One of Pluto’s most unique characteristic is that Charon (its largest moon) is tidally locked to it and vice versa, which means that the two essentially orbit each other.

In essence only one side of Charon and one side of Pluto surface will face each other at any given time.

Pluto’s temperature is between -222 to -232 degrees Celsius based on how close it gets to the Sun when orbiting it, whilst its core temperature isn’t anything too special sitting around 500 – 1,000 degrees Celsius.

The main reason it’s as cold as it is and has a relatively cold core in comparison to the other planets would be, which is mostly down to its size. A larger size would mean more mass could be compressed at the center which would produce more heat at the core.

Pluto’s orbit is also different from the other main plants in our solar system, following an elliptical orbital path as opposed to the circular path the others take. As a result of its distance from the Sun, Pluto will complete each one of these elliptical cycles around once every 247.78 years.

Even its rotational cycle is very slow, where one cycle is completed in 157 hours. Another interesting fact is the Pluto’s axial tilt is almost on its side at 57 degrees, similar to Uranus.

Similarities Between Phobos And Pluto

Pluto and Phobos do share a few similarities, which includes the following:

  • Both have a hotter central core.
  • Both have a rocky, terrestrial surface.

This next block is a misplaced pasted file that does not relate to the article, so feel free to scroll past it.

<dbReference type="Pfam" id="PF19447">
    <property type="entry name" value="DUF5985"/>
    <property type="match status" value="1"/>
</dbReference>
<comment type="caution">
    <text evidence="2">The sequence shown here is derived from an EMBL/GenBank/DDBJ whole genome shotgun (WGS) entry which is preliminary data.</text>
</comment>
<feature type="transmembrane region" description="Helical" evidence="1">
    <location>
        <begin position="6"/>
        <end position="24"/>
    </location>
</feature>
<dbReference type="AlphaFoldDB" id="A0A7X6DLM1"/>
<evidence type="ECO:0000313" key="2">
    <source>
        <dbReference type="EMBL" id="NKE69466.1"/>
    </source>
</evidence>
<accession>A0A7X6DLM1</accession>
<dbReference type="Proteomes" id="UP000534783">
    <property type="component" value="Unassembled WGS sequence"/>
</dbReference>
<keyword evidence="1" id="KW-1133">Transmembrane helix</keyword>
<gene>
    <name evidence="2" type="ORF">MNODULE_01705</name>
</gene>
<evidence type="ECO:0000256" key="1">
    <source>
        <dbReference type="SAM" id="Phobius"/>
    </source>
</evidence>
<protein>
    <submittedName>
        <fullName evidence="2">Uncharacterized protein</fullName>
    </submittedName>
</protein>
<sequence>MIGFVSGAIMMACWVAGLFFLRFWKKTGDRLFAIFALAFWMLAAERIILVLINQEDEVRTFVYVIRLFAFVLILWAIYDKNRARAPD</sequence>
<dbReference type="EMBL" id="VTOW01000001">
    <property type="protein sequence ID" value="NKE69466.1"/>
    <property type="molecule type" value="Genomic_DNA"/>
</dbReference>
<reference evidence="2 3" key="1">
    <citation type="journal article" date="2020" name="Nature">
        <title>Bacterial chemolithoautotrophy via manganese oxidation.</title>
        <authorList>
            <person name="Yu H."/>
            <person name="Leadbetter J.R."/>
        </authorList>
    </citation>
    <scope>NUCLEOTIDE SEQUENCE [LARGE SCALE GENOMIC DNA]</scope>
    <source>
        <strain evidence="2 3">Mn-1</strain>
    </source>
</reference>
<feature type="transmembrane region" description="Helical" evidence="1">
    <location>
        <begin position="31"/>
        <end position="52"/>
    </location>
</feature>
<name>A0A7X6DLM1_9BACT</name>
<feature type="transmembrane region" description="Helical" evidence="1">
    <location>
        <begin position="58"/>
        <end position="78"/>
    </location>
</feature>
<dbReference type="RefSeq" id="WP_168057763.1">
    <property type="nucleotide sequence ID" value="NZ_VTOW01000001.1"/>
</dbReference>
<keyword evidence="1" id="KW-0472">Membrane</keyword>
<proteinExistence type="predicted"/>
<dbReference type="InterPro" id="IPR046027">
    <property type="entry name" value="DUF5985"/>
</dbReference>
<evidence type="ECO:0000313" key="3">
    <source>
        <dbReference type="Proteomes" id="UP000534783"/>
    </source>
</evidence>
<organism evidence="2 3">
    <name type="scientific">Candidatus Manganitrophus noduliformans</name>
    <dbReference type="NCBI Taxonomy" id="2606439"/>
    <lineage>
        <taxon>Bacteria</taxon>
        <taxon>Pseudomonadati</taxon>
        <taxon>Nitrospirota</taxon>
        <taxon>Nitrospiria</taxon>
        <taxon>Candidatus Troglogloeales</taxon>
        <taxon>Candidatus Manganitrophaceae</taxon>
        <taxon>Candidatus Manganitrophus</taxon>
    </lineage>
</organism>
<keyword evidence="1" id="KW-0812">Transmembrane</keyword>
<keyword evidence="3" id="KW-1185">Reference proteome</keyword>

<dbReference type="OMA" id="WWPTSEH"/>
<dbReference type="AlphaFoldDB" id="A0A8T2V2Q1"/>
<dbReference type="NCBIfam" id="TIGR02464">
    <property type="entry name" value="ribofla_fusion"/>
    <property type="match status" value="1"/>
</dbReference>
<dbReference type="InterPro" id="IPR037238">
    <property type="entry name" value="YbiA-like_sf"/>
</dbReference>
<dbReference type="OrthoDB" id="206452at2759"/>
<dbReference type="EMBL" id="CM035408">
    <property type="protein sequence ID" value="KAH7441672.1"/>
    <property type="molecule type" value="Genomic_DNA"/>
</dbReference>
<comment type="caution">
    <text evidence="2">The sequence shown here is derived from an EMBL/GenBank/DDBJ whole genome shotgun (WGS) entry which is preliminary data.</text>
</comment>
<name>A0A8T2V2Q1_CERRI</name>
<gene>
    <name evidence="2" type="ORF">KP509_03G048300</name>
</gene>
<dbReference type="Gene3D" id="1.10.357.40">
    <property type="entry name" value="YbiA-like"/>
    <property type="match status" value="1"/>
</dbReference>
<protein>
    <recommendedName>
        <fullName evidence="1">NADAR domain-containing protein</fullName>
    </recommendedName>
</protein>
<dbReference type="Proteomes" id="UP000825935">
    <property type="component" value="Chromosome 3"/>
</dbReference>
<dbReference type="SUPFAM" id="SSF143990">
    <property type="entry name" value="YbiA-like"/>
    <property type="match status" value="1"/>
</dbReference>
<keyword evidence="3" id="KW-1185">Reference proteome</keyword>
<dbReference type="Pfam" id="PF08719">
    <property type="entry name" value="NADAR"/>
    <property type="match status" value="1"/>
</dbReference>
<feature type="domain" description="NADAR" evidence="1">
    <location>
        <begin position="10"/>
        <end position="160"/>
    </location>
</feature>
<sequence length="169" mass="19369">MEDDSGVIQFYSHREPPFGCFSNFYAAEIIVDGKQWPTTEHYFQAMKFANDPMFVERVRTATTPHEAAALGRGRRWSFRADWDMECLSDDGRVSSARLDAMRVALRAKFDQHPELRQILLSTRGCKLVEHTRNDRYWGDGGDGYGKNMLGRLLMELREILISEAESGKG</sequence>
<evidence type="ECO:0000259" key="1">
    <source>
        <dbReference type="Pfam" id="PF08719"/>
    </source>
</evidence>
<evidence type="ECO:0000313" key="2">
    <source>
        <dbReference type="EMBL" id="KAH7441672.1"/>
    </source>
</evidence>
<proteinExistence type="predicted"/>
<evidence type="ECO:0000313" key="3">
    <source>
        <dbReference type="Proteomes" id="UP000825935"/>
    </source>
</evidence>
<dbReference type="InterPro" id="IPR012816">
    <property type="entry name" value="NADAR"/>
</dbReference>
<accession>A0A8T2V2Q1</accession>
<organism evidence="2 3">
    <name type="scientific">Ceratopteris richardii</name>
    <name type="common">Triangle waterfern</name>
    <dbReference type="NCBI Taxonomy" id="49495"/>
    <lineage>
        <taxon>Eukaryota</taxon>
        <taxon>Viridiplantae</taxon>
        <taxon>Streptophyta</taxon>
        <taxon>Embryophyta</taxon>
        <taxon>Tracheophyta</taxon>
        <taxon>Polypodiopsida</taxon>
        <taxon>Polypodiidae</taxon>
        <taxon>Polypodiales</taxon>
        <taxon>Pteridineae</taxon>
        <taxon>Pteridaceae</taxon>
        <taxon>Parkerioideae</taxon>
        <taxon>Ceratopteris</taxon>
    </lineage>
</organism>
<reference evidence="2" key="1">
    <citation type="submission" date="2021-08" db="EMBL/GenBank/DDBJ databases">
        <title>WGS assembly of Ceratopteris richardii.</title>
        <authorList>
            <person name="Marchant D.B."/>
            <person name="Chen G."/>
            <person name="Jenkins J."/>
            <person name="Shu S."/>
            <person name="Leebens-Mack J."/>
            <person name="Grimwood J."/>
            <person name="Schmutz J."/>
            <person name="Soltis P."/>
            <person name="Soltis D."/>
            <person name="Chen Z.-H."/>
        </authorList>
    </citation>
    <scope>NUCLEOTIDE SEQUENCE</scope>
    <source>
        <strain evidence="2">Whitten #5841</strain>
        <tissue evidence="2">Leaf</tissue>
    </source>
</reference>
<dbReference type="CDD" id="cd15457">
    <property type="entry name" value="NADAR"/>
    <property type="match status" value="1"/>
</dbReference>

• Neither have rings surrounding them.
  • Both are tidally locked entities.
  • Both orbit their respective celestial objects in an elliptical pattern.
  • Neither have a magnetic field.
  • Neither have tectonic plates
  • Pluto’s density is 1.88 g/cm³ whilst Phobo’s density is 1.88 g/cm³.

Differences Between Phobos And Pluto

In regards to the differences between the two, they include the below:

  • Phobos orbits Mars whilst Pluto orbits the Sun and its moon Charon.
  • Pluto is a spherical shape while Phobos is not.
  • Pluto has 5 moons while Phobos has no other objects orbiting it.
  • Pluto is a terrestrial dwarf planet whilst Phobos is a terrestrial based natural satellite.
  • Pluto has a diameter of 2,370km whilst Phobos has a diameter of 22.53km.
  • Phobos has no atmosphere whilst Pluto’s atmosphere is composed mostly of nitrogen, methane, and carbon monoxide.
  • A day on Phobos takes 7 hours 39 minutes and orbiting the Sun takes 687 days whilst a Pluto day 153 hours
  • It takes Phobos 7 hours 39 minutes to orbit Mars while Pluto orbits the Sun in 247.78 years.
  • Phobos’ temperature ranged between -4 to -112 degrees Celsius whilst Pluto has an average temperature of -222 to -232 degrees Celsius.
  • Pluto’s mass is 1.309 x 10^22 kg whilst Phobos’ mass is 10.6 × 10^15 kg.
  • Phobos’ gravitational strength is 0.0057 m/s² whilst Pluto’s is 0.62 m/s².
  • Phobos only orbits Mars 6,000km away and is getting closer to the planet by 1.8 meters every 100 years while Pluto orbits the Sun roughly 5.9 billion kilometers away.
  • Pluto has a hotter central core while Phobos does not.
  • Pluto has an axial tilt of 57 degrees whilst Phobos’ is practically 0.


Pluto and Phobos do have a few similar features such as the fact both orbit their planets in a drastic elliptical orbit and are tidally locked to another entity but, they’re very different from each other too.

Whether it be in regards to size, mass, their physical shape, axial tilt and even their composition so, in the grand scheme of it all, Pluto and Phobos are very much their own easily recognisable distinct entities.